Are Saltless Water Softeners Effective?

Man and woman consult expert on a Saltless Water Softener system

Salt-based water softeners have a bit of a bad reputation in the water quality industry. Consistent maintenance, increased use of electricity and water, and the constant purchase of salt and chemicals has caused some homeowners to turn their back on salt-based water softeners.

So what’s the alternative?

Saltless water softeners are available for purchase from a variety of vendors and tend to be cheaper than their salt-based counterparts. No maintenance, no electricity and water waste, and, best of all, no salt. But are they really as effective?

The short answer: no. Read on to learn why we think saltless water conditioners are not a comparable alternative to salt-based water softeners.

How Salt-Based Water Softeners Work

Water softening literally means you are removing the hardness causing minerals (mainly calcium and magnesium) from the water through a process called ion exchange. Salt-based water softeners contain a resin bed which filters the water through, exchanging those hardness minerals for sodium particles. When the resin bed has reached a saturation point, the cleaning cycle (or regeneration) begins wherein a series of back flushes purge the trapped minerals and flushes them out of the system. The sodium particles are replenished as well and the system continues to soften.

How Saltless Water Conditioners Work

Saltless water conditioners do not use ion exchange to remove the hardness minerals. Instead, the water is processed through a catalytic media using a physical process called Template Assisted Crystallization (TAC). The minerals’ form is changed to a hardness crystal that does not adhere to surfaces. These systems do not actually “soften” the water, they simply condition it. And because these types of systems do not capture any materials, there is no need for a cleaning cycle to remove trapped components.

Water Filtration How to Get Clean Soft Water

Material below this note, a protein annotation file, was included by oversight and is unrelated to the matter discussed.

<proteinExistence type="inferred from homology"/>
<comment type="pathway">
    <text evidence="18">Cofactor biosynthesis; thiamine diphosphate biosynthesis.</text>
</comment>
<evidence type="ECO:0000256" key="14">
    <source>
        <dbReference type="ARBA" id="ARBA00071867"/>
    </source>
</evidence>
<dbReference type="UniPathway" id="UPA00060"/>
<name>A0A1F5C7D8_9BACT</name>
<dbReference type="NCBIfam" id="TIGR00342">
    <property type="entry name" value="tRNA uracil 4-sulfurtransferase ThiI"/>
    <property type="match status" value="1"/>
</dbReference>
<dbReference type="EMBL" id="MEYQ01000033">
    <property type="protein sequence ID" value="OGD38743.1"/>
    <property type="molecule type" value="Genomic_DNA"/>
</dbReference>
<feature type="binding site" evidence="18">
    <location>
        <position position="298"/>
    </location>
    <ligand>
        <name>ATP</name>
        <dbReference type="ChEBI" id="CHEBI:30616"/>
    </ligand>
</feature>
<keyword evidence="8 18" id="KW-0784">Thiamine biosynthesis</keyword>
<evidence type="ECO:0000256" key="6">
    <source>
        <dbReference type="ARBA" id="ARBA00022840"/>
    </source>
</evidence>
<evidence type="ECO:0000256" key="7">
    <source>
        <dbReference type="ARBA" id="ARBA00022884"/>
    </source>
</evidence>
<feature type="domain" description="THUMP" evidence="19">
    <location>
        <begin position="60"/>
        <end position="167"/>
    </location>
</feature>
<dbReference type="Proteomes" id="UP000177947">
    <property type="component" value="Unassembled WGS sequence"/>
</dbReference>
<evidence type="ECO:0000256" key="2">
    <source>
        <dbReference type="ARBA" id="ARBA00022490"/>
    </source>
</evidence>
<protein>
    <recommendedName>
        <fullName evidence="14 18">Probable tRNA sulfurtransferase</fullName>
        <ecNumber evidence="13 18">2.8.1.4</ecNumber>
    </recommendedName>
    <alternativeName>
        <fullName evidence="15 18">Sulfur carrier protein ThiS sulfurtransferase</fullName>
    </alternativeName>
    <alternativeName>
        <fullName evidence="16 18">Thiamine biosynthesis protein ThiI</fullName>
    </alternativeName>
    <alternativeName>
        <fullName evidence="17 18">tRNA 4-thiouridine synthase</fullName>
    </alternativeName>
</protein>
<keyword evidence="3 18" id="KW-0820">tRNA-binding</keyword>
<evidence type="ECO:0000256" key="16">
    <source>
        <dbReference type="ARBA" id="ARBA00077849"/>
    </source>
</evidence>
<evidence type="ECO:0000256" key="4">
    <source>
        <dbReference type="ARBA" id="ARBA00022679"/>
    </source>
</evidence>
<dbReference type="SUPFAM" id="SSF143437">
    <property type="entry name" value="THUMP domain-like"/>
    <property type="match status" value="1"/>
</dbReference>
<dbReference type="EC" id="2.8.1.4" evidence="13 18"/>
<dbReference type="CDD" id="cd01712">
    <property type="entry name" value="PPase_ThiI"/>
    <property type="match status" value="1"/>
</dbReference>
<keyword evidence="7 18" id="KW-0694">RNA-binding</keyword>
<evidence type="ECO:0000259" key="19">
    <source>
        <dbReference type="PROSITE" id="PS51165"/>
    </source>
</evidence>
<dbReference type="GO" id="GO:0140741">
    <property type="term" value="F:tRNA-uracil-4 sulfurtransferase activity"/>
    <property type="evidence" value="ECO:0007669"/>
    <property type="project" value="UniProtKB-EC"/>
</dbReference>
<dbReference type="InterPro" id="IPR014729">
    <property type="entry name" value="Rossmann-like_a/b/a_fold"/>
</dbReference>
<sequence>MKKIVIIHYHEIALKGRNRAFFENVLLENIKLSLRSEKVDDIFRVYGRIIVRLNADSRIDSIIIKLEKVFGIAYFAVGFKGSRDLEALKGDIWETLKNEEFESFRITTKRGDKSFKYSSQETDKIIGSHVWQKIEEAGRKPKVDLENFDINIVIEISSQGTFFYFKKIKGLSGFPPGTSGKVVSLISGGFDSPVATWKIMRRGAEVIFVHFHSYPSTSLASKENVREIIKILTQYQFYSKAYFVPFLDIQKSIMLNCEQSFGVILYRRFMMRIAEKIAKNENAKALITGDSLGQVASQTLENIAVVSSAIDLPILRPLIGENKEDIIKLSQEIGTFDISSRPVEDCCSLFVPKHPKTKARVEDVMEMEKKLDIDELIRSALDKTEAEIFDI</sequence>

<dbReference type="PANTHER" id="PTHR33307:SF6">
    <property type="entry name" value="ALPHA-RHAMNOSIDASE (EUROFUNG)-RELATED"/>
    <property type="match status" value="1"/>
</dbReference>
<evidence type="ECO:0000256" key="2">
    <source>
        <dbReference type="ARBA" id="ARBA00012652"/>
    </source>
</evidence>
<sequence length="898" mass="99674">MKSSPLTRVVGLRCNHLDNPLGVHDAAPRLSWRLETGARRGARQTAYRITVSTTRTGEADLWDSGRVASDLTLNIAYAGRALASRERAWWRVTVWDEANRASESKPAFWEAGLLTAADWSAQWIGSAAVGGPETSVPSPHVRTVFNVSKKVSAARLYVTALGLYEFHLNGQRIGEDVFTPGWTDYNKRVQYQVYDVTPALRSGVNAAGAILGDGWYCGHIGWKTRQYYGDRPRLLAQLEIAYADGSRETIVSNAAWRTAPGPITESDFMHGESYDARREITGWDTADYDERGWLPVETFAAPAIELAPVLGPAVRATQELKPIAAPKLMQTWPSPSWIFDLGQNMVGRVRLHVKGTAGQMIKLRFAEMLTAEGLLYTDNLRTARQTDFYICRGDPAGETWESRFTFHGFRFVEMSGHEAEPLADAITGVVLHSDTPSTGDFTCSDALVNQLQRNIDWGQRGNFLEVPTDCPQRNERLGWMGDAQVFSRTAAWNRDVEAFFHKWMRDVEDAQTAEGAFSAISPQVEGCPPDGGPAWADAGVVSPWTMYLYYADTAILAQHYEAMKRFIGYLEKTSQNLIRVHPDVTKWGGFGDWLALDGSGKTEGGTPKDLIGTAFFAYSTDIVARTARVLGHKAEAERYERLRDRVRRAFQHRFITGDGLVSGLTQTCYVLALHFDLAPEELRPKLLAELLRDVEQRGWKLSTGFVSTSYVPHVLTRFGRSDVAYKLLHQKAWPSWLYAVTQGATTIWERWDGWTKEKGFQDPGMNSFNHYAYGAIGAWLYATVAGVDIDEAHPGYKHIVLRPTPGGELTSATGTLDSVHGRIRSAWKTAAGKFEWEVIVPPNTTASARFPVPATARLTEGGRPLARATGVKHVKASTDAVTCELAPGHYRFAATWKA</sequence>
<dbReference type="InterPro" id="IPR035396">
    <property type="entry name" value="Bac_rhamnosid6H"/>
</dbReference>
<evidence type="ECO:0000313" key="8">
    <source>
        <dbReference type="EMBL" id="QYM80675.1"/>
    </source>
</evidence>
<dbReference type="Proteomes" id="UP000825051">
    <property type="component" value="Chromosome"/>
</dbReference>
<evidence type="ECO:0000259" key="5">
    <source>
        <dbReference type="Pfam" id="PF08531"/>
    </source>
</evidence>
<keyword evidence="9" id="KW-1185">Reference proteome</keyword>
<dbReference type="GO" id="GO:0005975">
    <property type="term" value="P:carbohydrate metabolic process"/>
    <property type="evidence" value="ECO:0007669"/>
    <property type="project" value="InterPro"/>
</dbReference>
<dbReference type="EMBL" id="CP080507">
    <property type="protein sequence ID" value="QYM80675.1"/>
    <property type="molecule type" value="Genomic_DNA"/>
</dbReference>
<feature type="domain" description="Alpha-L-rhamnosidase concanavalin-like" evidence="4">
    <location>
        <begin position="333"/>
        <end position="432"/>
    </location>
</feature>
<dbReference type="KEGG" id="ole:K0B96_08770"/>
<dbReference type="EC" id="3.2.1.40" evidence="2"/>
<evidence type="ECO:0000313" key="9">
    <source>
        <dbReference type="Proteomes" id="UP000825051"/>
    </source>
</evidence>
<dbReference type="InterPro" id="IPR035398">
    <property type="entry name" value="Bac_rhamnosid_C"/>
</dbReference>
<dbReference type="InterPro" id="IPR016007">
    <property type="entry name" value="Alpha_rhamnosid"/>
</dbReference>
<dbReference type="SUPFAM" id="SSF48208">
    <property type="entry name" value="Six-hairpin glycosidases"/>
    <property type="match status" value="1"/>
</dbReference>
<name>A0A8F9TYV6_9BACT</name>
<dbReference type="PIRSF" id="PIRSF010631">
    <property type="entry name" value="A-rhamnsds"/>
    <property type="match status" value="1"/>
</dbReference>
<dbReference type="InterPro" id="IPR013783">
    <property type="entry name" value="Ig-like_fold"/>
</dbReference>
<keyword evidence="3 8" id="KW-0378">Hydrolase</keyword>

Are Saltless Water Conditioners Effective?

The main advantage of buying a saltless water conditioner is that there is less maintenance. You also won’t need to use electricity to run the cleaning cycle and won’t create waste-water when purging the minerals from the resin bed. On average, the cost of a saltless system is cheaper than a salt-based one and installation can be done yourself with the proper equipment. And because you are using electricity and magnets to “soften” the water, there is no added sodium to your diet.

At the end of the day saltless water conditioners do not remove the dissolved rock and minerals from your water, they alter the chemical structure of water minerals through the descaling process to prevent solids from building up around your home. But in places where you water sits, like the water heater, you will still get a buildup of limescale. These types of systems are also slower to operate because they rely on electro-magnets to change the chemical composition of the water, versus simple filtering the water through a resin bed.

The sophistication of salt-based water softeners on the market today make them the best performing choice. Most systems are highly efficient and allow you to reuse and recycle up to 30% of your salt, while using 50% less salt than their older counterparts. But if you are still concerned with the “disadvantages,” you should consider a complete home water refiner. These systems include the deionization process while also removing sediments, bacteria and other contaminants in your home’s water. Talk with a Guardian water expert by scheduling a free in-home water analysis and see which system is best for your unique needs.